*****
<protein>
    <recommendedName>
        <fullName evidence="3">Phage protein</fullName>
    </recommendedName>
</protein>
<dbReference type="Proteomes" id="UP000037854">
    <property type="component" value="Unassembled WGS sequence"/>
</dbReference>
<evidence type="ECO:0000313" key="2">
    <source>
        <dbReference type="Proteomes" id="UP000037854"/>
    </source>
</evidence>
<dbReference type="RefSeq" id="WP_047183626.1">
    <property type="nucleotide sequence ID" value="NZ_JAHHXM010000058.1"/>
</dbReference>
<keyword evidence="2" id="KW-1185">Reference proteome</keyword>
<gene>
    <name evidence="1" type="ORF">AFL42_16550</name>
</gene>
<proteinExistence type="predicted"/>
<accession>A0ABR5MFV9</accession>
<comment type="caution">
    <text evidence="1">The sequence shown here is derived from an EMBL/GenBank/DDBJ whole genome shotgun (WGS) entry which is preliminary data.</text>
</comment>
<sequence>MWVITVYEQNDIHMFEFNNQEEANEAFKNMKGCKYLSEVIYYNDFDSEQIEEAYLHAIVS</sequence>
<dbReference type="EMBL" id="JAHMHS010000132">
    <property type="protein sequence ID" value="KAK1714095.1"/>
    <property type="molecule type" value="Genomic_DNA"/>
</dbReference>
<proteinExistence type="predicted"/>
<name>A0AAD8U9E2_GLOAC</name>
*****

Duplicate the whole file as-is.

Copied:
<protein>
    <recommendedName>
        <fullName evidence="3">Phage protein</fullName>
    </recommendedName>
</protein>
<dbReference type="Proteomes" id="UP000037854">
    <property type="component" value="Unassembled WGS sequence"/>
</dbReference>
<evidence type="ECO:0000313" key="2">
    <source>
        <dbReference type="Proteomes" id="UP000037854"/>
    </source>
</evidence>
<dbReference type="RefSeq" id="WP_047183626.1">
    <property type="nucleotide sequence ID" value="NZ_JAHHXM010000058.1"/>
</dbReference>
<keyword evidence="2" id="KW-1185">Reference proteome</keyword>
<gene>
    <name evidence="1" type="ORF">AFL42_16550</name>
</gene>
<proteinExistence type="predicted"/>
<accession>A0ABR5MFV9</accession>
<comment type="caution">
    <text evidence="1">The sequence shown here is derived from an EMBL/GenBank/DDBJ whole genome shotgun (WGS) entry which is preliminary data.</text>
</comment>
<sequence>MWVITVYEQNDIHMFEFNNQEEANEAFKNMKGCKYLSEVIYYNDFDSEQIEEAYLHAIVS</sequence>
<dbReference type="EMBL" id="JAHMHS010000132">
    <property type="protein sequence ID" value="KAK1714095.1"/>
    <property type="molecule type" value="Genomic_DNA"/>
</dbReference>
<proteinExistence type="predicted"/>
<name>A0AAD8U9E2_GLOAC</name>